North Korea remains East Asia’s conspicuous “strategic outlier.” Its provocative behavior and adversarial policies (first and foremost directed against South Korea and Japan) have long stymied the building of a post-Cold War order in the region. These issues have been made far more worrisome by the “dual crises” involving North Korea: the continued advancement of Pyongyang’s nuclear weapon and missile capabilities; and the latent risks of internal instability in the North, including the risks of a major regional crisis if peninsular instability cannot be effectively managed. North Korea is thus both dangerous and endangered, and it represents a serious threat to the interests of both the United States and China.
From your very first weeks as president, you have consistently emphasized that North Korea must make a choice between its nuclear ambitions and its interest in reversing its long economic decline. Pyongyang has repeatedly rejected this choice, insisting that it can pursue both courses of action. Twice during your time as president (in 2009 and again in 2013), North Korea undertook nuclear tests. It has steadily enhanced its capacities for uranium enrichment, has restarted its plutonium production reactor, and has asserted a sovereign right to develop nuclear weapons. Its bellicose rhetoric in early 2013 triggered our decision for B-52 and B-2 overflights of South Korea and the deployment of a carrier battle group to the region.
China was very troubled by North Korea’s actions. The North’s third nuclear test triggered especially sharp Chinese criticisms, some of them voiced by Xi in your discussions with him at the Sunnylands meeting. For the first time, China at the highest leadership levels openly acknowledged that North Korean actions posed a direct risk to Chinese interests. Xi also signaled his willingness to cooperate more actively with the United States to oppose the North’s nuclear weapons development. However, China’s actions since Sunnylands have largely reverted to its earlier stance. Beijing yet again argues that flexibility on the part of the United States can induce Pyongyang to return to the long-dormant Six Party Talks and that the United States should be prepared to resume higher-level diplomacy with Pyongyang.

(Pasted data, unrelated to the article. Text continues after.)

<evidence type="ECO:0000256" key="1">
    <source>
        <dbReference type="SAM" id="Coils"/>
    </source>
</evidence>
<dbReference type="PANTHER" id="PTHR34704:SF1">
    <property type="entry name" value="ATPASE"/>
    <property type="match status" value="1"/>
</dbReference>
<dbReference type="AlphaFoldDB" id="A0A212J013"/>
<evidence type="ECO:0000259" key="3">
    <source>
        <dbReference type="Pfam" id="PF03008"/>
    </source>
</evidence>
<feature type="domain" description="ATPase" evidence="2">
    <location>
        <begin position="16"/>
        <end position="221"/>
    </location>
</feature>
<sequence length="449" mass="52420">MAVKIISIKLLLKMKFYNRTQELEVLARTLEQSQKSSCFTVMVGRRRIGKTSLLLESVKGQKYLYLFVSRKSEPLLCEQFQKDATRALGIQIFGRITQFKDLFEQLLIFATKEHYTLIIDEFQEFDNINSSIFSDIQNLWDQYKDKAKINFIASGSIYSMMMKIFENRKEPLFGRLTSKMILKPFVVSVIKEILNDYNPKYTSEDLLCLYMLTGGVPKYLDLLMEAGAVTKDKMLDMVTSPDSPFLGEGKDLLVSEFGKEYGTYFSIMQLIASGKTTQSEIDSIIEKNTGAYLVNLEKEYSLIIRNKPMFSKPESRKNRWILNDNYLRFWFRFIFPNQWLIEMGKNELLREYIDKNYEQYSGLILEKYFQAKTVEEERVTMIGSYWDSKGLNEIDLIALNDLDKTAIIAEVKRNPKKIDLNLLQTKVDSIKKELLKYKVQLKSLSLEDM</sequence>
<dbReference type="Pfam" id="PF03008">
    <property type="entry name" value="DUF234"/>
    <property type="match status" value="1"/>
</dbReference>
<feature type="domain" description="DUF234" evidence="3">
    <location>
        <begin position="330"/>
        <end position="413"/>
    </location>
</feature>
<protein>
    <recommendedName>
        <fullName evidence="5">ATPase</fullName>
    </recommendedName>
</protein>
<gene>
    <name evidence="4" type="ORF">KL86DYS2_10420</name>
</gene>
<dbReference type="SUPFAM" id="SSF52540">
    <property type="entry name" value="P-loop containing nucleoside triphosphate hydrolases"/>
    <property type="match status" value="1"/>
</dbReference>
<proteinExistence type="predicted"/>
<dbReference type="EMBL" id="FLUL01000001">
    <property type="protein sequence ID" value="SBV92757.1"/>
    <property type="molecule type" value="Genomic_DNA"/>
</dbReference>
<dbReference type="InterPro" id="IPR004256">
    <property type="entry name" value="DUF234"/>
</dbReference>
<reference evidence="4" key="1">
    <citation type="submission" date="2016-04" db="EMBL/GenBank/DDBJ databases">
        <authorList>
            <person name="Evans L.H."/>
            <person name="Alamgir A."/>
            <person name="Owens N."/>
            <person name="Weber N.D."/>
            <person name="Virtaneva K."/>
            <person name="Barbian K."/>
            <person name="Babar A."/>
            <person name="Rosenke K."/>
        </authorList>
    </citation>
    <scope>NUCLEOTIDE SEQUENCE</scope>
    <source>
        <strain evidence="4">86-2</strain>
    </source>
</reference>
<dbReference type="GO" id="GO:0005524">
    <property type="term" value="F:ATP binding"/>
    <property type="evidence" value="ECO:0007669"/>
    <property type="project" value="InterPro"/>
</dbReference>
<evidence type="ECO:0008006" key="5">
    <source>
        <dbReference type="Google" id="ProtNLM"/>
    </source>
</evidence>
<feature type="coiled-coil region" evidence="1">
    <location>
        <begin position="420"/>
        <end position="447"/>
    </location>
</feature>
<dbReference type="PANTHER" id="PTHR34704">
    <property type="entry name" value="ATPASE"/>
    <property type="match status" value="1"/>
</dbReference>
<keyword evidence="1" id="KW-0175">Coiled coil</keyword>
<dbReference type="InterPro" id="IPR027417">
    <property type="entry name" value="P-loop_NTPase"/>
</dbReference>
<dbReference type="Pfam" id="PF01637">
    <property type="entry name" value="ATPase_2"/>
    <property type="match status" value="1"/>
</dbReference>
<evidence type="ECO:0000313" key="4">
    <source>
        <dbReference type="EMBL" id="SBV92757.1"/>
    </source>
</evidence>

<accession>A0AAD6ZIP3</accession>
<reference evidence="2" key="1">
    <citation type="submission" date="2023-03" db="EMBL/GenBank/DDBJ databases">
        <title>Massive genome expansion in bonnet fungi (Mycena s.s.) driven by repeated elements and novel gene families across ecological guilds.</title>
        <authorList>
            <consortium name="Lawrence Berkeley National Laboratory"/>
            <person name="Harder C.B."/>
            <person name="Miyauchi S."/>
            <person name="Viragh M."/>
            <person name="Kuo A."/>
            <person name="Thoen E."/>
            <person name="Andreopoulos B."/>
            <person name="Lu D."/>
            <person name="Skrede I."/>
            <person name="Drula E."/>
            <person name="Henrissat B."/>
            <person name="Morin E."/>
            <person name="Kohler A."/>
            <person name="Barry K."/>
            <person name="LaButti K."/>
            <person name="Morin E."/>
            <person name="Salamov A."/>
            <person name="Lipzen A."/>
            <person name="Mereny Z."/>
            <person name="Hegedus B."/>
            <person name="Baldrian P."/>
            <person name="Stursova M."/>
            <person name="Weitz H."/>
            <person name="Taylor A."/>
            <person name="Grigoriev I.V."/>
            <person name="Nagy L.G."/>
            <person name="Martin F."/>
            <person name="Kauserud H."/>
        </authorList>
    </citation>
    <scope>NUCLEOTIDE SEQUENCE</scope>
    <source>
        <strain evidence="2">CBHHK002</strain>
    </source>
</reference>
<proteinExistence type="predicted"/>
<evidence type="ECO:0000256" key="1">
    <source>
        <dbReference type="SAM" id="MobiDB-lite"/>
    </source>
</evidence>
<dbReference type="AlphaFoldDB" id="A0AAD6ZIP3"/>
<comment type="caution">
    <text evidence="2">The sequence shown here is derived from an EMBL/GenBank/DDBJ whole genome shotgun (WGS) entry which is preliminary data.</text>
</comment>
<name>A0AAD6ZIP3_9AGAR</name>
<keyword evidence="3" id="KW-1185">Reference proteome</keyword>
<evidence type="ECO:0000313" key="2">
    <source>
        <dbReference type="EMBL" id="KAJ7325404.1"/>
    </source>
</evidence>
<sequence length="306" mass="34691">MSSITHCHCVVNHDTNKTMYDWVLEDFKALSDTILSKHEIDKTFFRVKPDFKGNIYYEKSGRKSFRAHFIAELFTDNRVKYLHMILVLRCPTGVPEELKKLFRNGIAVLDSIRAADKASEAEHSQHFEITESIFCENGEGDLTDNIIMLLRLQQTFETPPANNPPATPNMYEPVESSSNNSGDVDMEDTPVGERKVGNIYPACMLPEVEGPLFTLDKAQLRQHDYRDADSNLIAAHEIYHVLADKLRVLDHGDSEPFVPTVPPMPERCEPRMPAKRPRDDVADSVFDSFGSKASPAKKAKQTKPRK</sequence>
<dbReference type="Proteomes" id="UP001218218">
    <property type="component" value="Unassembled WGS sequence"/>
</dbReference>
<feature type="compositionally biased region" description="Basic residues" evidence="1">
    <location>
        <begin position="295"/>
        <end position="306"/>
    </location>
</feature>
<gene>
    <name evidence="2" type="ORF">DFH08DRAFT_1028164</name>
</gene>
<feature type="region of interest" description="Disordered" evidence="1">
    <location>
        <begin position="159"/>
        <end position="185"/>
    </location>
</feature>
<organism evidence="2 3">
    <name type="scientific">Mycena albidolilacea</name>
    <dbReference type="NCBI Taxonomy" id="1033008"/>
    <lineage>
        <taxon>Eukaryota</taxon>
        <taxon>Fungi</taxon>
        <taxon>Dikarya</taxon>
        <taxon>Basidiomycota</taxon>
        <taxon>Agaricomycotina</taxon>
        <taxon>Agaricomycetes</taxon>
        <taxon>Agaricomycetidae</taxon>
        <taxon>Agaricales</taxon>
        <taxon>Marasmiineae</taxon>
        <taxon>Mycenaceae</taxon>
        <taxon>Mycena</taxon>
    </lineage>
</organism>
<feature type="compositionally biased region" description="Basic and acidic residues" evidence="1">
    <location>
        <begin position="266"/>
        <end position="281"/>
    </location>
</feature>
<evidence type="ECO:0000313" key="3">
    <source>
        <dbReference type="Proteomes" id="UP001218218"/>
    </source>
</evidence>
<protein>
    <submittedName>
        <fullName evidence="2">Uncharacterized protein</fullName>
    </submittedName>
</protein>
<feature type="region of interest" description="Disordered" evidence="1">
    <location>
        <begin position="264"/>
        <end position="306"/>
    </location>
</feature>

Your administration has repeatedly emphasized to China that it has no interest in resuming multilateral negotiations with the North without unambiguous evidence that Pyongyang is prepared to walk back from its nuclear weapons pursuits. The most tangible evidence of policy change by North Korea would be an outright halt to all ongoing nuclear activities, but there is no indication that it is moving in this direction.
However, Beijing remains worried that heightened pressure on Pyongyang might trigger instability in the North. At the same time, China seems to believe that North Korea will ultimately be compelled to shift its economic and political priorities. China is by far Pyongyang’s most important source of trade and investment, and it probably believes that North Korea’s growing reliance on China will ultimately provide Beijing influence over the North’s decisions. China has put forward these arguments on many occasions, but they remain unfulfilled.